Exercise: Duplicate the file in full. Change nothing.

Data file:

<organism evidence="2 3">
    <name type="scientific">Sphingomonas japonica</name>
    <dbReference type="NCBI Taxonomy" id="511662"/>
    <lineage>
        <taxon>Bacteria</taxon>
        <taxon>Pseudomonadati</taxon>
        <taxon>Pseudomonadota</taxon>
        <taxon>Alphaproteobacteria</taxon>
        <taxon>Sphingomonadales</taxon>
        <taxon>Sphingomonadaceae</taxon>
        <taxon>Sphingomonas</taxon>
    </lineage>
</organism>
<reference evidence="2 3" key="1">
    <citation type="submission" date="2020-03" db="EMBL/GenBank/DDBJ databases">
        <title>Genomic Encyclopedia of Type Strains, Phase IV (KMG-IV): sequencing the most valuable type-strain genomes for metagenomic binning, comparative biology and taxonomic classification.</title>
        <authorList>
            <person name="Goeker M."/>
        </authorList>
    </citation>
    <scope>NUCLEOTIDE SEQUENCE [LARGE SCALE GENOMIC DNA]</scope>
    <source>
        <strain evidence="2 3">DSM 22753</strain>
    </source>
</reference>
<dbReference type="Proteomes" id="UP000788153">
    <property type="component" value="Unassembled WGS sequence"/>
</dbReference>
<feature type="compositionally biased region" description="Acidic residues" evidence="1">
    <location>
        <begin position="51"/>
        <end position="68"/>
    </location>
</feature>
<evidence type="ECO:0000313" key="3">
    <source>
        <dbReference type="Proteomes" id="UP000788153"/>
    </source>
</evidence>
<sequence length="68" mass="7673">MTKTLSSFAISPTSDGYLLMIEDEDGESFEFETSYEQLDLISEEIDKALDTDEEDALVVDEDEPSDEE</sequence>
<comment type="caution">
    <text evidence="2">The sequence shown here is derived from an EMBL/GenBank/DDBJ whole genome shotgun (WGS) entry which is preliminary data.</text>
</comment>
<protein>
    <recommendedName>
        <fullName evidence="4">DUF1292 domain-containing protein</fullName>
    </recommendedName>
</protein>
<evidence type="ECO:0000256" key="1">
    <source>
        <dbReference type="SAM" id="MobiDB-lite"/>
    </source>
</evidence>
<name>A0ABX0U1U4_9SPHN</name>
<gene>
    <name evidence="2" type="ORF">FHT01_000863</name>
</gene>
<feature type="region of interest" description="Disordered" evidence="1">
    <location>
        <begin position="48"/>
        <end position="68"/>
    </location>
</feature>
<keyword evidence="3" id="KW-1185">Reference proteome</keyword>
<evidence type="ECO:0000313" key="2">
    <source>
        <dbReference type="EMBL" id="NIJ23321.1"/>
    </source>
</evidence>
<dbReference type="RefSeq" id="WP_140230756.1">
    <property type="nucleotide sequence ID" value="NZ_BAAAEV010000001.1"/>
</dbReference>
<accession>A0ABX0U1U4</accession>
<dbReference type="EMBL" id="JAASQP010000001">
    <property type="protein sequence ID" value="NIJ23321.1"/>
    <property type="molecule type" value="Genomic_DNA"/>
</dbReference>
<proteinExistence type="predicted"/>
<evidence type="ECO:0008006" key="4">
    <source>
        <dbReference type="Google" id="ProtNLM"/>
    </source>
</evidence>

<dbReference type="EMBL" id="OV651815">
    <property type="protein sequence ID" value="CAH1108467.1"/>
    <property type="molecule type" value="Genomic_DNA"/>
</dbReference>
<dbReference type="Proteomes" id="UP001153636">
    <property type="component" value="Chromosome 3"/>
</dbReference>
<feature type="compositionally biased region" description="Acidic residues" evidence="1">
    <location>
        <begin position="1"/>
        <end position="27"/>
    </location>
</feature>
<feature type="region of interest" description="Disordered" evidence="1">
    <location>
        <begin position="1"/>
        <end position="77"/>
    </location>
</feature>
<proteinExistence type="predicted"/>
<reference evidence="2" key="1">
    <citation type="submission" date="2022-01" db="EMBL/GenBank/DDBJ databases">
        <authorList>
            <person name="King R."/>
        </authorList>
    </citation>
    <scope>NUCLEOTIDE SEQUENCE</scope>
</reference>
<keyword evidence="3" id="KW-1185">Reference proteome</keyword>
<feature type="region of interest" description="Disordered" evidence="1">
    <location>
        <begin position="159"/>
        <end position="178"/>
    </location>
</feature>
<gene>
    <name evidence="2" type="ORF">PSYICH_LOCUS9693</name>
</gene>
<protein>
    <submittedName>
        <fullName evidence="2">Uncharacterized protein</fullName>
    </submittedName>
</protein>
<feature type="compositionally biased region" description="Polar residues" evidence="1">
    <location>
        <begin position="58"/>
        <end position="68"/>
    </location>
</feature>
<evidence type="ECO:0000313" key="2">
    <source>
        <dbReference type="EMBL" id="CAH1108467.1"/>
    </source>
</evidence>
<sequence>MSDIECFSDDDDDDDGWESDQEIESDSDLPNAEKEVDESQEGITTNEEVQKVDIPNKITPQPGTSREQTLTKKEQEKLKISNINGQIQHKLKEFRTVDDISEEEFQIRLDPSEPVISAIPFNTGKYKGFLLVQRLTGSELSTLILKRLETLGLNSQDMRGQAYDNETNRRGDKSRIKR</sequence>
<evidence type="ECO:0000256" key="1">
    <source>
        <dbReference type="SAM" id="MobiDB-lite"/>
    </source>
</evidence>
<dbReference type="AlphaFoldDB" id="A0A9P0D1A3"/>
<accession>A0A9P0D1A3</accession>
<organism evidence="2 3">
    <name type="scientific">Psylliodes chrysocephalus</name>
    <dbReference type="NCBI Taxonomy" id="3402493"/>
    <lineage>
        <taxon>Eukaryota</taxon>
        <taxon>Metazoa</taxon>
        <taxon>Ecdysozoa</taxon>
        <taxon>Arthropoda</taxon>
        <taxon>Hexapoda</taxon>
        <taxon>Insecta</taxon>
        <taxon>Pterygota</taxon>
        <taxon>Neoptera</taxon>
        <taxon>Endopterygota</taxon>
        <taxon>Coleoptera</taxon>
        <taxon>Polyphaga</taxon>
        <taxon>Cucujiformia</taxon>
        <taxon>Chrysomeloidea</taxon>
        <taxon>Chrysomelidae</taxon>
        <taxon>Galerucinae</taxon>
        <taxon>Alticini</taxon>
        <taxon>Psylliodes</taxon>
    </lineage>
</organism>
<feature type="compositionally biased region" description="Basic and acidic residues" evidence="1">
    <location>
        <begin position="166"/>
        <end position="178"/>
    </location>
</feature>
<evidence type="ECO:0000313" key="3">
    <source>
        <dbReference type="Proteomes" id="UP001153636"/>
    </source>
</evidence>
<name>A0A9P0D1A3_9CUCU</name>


<organism evidence="2 3">
    <name type="scientific">Sphingomonas japonica</name>
    <dbReference type="NCBI Taxonomy" id="511662"/>
    <lineage>
        <taxon>Bacteria</taxon>
        <taxon>Pseudomonadati</taxon>
        <taxon>Pseudomonadota</taxon>
        <taxon>Alphaproteobacteria</taxon>
        <taxon>Sphingomonadales</taxon>
        <taxon>Sphingomonadaceae</taxon>
        <taxon>Sphingomonas</taxon>
    </lineage>
</organism>
<reference evidence="2 3" key="1">
    <citation type="submission" date="2020-03" db="EMBL/GenBank/DDBJ databases">
        <title>Genomic Encyclopedia of Type Strains, Phase IV (KMG-IV): sequencing the most valuable type-strain genomes for metagenomic binning, comparative biology and taxonomic classification.</title>
        <authorList>
            <person name="Goeker M."/>
        </authorList>
    </citation>
    <scope>NUCLEOTIDE SEQUENCE [LARGE SCALE GENOMIC DNA]</scope>
    <source>
        <strain evidence="2 3">DSM 22753</strain>
    </source>
</reference>
<dbReference type="Proteomes" id="UP000788153">
    <property type="component" value="Unassembled WGS sequence"/>
</dbReference>
<feature type="compositionally biased region" description="Acidic residues" evidence="1">
    <location>
        <begin position="51"/>
        <end position="68"/>
    </location>
</feature>
<evidence type="ECO:0000313" key="3">
    <source>
        <dbReference type="Proteomes" id="UP000788153"/>
    </source>
</evidence>
<sequence length="68" mass="7673">MTKTLSSFAISPTSDGYLLMIEDEDGESFEFETSYEQLDLISEEIDKALDTDEEDALVVDEDEPSDEE</sequence>
<comment type="caution">
    <text evidence="2">The sequence shown here is derived from an EMBL/GenBank/DDBJ whole genome shotgun (WGS) entry which is preliminary data.</text>
</comment>
<protein>
    <recommendedName>
        <fullName evidence="4">DUF1292 domain-containing protein</fullName>
    </recommendedName>
</protein>
<evidence type="ECO:0000256" key="1">
    <source>
        <dbReference type="SAM" id="MobiDB-lite"/>
    </source>
</evidence>
<name>A0ABX0U1U4_9SPHN</name>
<gene>
    <name evidence="2" type="ORF">FHT01_000863</name>
</gene>
<feature type="region of interest" description="Disordered" evidence="1">
    <location>
        <begin position="48"/>
        <end position="68"/>
    </location>
</feature>
<keyword evidence="3" id="KW-1185">Reference proteome</keyword>
<evidence type="ECO:0000313" key="2">
    <source>
        <dbReference type="EMBL" id="NIJ23321.1"/>
    </source>
</evidence>
<dbReference type="RefSeq" id="WP_140230756.1">
    <property type="nucleotide sequence ID" value="NZ_BAAAEV010000001.1"/>
</dbReference>
<accession>A0ABX0U1U4</accession>
<dbReference type="EMBL" id="JAASQP010000001">
    <property type="protein sequence ID" value="NIJ23321.1"/>
    <property type="molecule type" value="Genomic_DNA"/>
</dbReference>
<proteinExistence type="predicted"/>
<evidence type="ECO:0008006" key="4">
    <source>
        <dbReference type="Google" id="ProtNLM"/>
    </source>
</evidence>

<dbReference type="EMBL" id="OV651815">
    <property type="protein sequence ID" value="CAH1108467.1"/>
    <property type="molecule type" value="Genomic_DNA"/>
</dbReference>
<dbReference type="Proteomes" id="UP001153636">
    <property type="component" value="Chromosome 3"/>
</dbReference>
<feature type="compositionally biased region" description="Acidic residues" evidence="1">
    <location>
        <begin position="1"/>
        <end position="27"/>
    </location>
</feature>
<feature type="region of interest" description="Disordered" evidence="1">
    <location>
        <begin position="1"/>
        <end position="77"/>
    </location>
</feature>
<proteinExistence type="predicted"/>
<reference evidence="2" key="1">
    <citation type="submission" date="2022-01" db="EMBL/GenBank/DDBJ databases">
        <authorList>
            <person name="King R."/>
        </authorList>
    </citation>
    <scope>NUCLEOTIDE SEQUENCE</scope>
</reference>
<keyword evidence="3" id="KW-1185">Reference proteome</keyword>
<feature type="region of interest" description="Disordered" evidence="1">
    <location>
        <begin position="159"/>
        <end position="178"/>
    </location>
</feature>
<gene>
    <name evidence="2" type="ORF">PSYICH_LOCUS9693</name>
</gene>
<protein>
    <submittedName>
        <fullName evidence="2">Uncharacterized protein</fullName>
    </submittedName>
</protein>
<feature type="compositionally biased region" description="Polar residues" evidence="1">
    <location>
        <begin position="58"/>
        <end position="68"/>
    </location>
</feature>
<evidence type="ECO:0000313" key="2">
    <source>
        <dbReference type="EMBL" id="CAH1108467.1"/>
    </source>
</evidence>
<sequence>MSDIECFSDDDDDDDGWESDQEIESDSDLPNAEKEVDESQEGITTNEEVQKVDIPNKITPQPGTSREQTLTKKEQEKLKISNINGQIQHKLKEFRTVDDISEEEFQIRLDPSEPVISAIPFNTGKYKGFLLVQRLTGSELSTLILKRLETLGLNSQDMRGQAYDNETNRRGDKSRIKR</sequence>
<evidence type="ECO:0000256" key="1">
    <source>
        <dbReference type="SAM" id="MobiDB-lite"/>
    </source>
</evidence>
<dbReference type="AlphaFoldDB" id="A0A9P0D1A3"/>
<accession>A0A9P0D1A3</accession>
<organism evidence="2 3">
    <name type="scientific">Psylliodes chrysocephalus</name>
    <dbReference type="NCBI Taxonomy" id="3402493"/>
    <lineage>
        <taxon>Eukaryota</taxon>
        <taxon>Metazoa</taxon>
        <taxon>Ecdysozoa</taxon>
        <taxon>Arthropoda</taxon>
        <taxon>Hexapoda</taxon>
        <taxon>Insecta</taxon>
        <taxon>Pterygota</taxon>
        <taxon>Neoptera</taxon>
        <taxon>Endopterygota</taxon>
        <taxon>Coleoptera</taxon>
        <taxon>Polyphaga</taxon>
        <taxon>Cucujiformia</taxon>
        <taxon>Chrysomeloidea</taxon>
        <taxon>Chrysomelidae</taxon>
        <taxon>Galerucinae</taxon>
        <taxon>Alticini</taxon>
        <taxon>Psylliodes</taxon>
    </lineage>
</organism>
<feature type="compositionally biased region" description="Basic and acidic residues" evidence="1">
    <location>
        <begin position="166"/>
        <end position="178"/>
    </location>
</feature>
<evidence type="ECO:0000313" key="3">
    <source>
        <dbReference type="Proteomes" id="UP001153636"/>
    </source>
</evidence>
<name>A0A9P0D1A3_9CUCU</name>